By Guest Blogger on July 16th, 2020
This post was written by Emari Craft, a Class of 2020 graduate who took online courses with FLVS Flex.
My name is Emari Craft. I was a Florida Virtual School (FLVS) student from 7th grade until 11th grade. Online school was the best option for me. I wanted flexibility without compromising my education. When I became a Florida Virtual School student, I was worried that I would not receive the same education as my peers. I did not receive the same education. I believe my education was even better than what I would have received in a traditional school. I was always prepared for End-of-Course exams. I did well on the ACT because of the rigorous courses I took when I was an FLVS student.Continue reading
By April Fleetwood on June 23rd, 2020
Florida Virtual School supports Blended Learning Community (BLC) settings in schools across the state of Florida and beyond. In these blended environments, students learn through a combination of online and face-to-face learning. Over the past two years, the FLVS Analysis, Assessment, and Accountability Research Team has partnered with the University of Central Florida to study the unique environment that Blended Learning Communities offer FLVS students, teachers, and Florida schools.Continue reading
By Guest Blogger on June 17th, 2020
This post was written by FLVS Full Time National Honor Society President, Maya Washburn.
To my fellow graduates of the Class of 2020, I know this is not how we imagined it, but please don’t let the midst of this pandemic dull your fires or sadden your passionate hearts and wise, academic minds.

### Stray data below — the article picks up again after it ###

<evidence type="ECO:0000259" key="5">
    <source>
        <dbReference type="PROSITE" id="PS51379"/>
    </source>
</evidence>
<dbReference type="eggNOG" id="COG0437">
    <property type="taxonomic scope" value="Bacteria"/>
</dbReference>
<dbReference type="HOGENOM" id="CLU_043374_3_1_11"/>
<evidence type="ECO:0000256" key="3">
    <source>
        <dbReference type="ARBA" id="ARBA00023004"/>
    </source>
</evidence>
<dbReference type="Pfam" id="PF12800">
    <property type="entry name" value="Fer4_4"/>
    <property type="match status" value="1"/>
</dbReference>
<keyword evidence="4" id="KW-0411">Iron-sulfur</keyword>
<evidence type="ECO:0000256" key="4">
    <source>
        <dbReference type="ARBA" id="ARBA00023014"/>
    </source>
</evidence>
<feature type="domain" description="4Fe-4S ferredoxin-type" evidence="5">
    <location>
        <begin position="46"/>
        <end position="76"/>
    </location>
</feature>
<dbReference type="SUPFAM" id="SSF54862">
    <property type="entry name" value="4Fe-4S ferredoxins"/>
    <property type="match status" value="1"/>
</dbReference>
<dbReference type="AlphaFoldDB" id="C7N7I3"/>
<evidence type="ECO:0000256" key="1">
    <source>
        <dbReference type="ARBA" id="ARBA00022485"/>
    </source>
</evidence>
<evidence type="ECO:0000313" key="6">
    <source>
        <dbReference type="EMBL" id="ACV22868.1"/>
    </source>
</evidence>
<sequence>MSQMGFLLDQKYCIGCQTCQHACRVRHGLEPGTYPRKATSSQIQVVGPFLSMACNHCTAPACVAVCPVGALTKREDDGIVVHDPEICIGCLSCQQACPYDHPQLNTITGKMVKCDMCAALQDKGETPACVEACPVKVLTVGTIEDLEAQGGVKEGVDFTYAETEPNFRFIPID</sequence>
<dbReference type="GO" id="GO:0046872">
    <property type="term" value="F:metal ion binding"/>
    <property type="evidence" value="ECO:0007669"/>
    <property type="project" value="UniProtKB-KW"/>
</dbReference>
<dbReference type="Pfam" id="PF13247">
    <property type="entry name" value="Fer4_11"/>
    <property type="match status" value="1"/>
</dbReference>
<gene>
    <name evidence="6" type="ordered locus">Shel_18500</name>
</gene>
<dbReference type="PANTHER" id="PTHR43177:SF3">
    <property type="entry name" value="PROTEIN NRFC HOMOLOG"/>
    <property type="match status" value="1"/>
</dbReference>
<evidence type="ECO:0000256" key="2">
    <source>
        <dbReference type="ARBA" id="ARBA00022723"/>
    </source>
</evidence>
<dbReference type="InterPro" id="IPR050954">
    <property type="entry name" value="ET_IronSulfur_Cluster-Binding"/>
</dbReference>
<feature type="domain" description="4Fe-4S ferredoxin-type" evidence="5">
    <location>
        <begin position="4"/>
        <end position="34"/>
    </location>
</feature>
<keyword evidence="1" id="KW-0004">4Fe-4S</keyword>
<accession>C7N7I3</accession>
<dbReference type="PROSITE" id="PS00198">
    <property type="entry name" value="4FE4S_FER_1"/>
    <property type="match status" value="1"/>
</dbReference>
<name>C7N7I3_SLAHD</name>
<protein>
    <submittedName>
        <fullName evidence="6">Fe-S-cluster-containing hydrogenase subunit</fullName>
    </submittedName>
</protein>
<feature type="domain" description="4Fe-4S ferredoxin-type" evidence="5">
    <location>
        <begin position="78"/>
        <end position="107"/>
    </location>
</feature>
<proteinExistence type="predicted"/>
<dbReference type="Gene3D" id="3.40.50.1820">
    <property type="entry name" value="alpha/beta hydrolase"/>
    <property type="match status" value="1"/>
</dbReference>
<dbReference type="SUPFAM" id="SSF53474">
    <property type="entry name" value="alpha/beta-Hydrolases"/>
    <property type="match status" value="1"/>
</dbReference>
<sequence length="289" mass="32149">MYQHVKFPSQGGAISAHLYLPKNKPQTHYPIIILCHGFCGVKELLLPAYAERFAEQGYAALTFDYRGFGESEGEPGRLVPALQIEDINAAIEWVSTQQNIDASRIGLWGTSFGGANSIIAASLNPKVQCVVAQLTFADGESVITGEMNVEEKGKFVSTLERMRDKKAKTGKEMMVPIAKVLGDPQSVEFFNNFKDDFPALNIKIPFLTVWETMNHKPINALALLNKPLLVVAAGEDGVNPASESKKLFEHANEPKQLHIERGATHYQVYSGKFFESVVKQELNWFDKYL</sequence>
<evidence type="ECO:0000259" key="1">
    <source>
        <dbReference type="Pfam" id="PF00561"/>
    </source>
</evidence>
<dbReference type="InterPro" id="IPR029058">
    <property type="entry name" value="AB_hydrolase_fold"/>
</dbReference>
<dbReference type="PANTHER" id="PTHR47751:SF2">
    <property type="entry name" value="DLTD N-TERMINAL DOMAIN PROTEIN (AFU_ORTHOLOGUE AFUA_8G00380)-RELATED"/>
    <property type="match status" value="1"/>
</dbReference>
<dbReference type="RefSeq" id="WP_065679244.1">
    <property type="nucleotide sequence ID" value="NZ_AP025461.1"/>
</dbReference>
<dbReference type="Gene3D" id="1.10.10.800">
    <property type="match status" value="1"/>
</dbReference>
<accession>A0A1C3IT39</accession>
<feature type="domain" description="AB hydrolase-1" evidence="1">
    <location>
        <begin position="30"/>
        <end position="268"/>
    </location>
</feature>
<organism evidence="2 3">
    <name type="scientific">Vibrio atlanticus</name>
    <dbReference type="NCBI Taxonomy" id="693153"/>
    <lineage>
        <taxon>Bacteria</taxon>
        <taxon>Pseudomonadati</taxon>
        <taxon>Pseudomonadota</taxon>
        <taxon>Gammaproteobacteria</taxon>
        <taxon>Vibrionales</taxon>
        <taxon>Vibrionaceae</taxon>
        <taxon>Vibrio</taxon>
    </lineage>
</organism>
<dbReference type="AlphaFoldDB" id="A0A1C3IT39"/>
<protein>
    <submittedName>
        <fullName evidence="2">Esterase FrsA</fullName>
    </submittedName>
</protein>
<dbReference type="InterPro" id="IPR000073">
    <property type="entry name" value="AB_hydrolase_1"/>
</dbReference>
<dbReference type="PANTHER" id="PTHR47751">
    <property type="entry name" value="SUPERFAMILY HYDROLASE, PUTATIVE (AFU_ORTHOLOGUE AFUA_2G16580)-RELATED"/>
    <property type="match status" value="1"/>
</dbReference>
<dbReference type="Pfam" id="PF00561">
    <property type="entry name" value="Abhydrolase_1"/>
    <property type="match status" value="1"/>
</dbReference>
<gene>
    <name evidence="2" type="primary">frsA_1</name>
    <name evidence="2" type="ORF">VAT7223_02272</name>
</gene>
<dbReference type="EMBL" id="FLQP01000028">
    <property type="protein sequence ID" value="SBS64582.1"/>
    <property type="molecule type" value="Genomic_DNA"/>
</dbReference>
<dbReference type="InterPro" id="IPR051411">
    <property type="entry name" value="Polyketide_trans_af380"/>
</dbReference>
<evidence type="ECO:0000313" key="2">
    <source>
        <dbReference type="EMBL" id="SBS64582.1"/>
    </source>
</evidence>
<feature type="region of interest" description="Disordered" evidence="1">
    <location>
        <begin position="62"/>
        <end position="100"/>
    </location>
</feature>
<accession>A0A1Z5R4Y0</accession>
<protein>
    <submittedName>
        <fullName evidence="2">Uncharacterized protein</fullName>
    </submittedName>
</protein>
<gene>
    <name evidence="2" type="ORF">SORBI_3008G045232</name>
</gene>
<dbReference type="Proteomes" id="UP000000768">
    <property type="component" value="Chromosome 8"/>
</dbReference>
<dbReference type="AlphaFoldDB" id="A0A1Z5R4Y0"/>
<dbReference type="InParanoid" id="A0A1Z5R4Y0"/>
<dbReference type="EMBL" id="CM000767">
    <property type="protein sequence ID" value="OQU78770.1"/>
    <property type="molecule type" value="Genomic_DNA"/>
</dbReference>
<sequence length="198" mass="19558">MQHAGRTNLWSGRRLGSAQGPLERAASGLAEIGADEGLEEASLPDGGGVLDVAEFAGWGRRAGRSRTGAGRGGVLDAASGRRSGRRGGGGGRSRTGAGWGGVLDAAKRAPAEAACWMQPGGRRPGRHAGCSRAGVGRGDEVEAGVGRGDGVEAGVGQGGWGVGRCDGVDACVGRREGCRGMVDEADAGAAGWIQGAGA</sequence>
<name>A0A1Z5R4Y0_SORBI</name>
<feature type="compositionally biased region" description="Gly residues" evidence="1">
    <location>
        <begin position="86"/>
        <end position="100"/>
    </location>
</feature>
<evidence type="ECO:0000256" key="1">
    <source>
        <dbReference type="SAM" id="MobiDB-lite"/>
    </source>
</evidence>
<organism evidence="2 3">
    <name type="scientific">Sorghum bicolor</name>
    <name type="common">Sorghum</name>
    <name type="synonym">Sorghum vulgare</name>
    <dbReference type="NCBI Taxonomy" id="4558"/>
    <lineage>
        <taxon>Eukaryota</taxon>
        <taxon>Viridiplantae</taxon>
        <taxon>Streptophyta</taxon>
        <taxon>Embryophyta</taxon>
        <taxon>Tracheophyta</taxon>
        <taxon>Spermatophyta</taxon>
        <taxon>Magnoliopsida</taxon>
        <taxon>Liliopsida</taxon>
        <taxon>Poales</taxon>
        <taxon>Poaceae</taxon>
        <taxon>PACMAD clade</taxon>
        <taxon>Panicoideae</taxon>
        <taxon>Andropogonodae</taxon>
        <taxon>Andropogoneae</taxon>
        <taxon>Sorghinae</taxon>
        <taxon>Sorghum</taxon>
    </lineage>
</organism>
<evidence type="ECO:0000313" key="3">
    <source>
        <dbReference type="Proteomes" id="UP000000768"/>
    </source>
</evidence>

Our accomplishments and experiences over the past four years of our lives surpass in-person contact and any computer screen standing in our way, as we all particularly know very well.Continue reading
By Guest Blogger on July 5th, 2017
This post was written by Charissa, a student in the FLVS Creative Writing Club.
Have you ever passed by a place you used to visit when you were young and a nostalgic feeling started to resonate in your chest?
The feeling blew you back in time a bit, and sparked that good memory concealed in your mind to come and revisit. It was probably a joyous occasion, and that feeling of ancient and special happiness surfaces again.
Well, what if something bad happened to you? Would the nostalgic feeling be the same? I highly doubt it would. If I visited a place that held a bad memory, I would feel suffocated by air tainted with unhappiness and regret. I wouldn’t have a happy and elated feeling in my chest. I would feel empty and alone.
Something I have realized in this society is this:
We all have our good places reminding us of the joy and happiness life can bring you, but we also have our bad places that are a reminder of how the world can be messed up sometimes. Some people have one more than the other. Continue reading
By Linda Childs on December 7th, 2016
On Saturday, November 19, I had the privilege of watching the GOES-R weather satellite launch from Kennedy Space Center.
Now you may be wondering what GOES-R stands for. It’s the Geostationary Operational Environmental Satellite, a satellite system that orbits the earth and sends data back to National Weather Service computers. The R indicates what number or version the GOES satellite is on, so there have already been versions A-R. GOES-S is slated to launch next year and is the twin to GOES-R.
Of course, weather satellites get launched all the time, so why would this one be any more special than the others?
Well, right now we receive images of satellite scans every 30 minutes or so. The GOES-R satellite will provide data at least every five minutes, and in some circumstances every 30 seconds! So not only will it be five times faster than current weather satellites, but it will also gather three times more data and it will have four times better resolution. Continue reading
By Linda Childs on September 29th, 2016
Hello FLVS peeps!
I had the distinct honor of representing FLVS at the OSIRIS REx rocket launch a few weeks ago.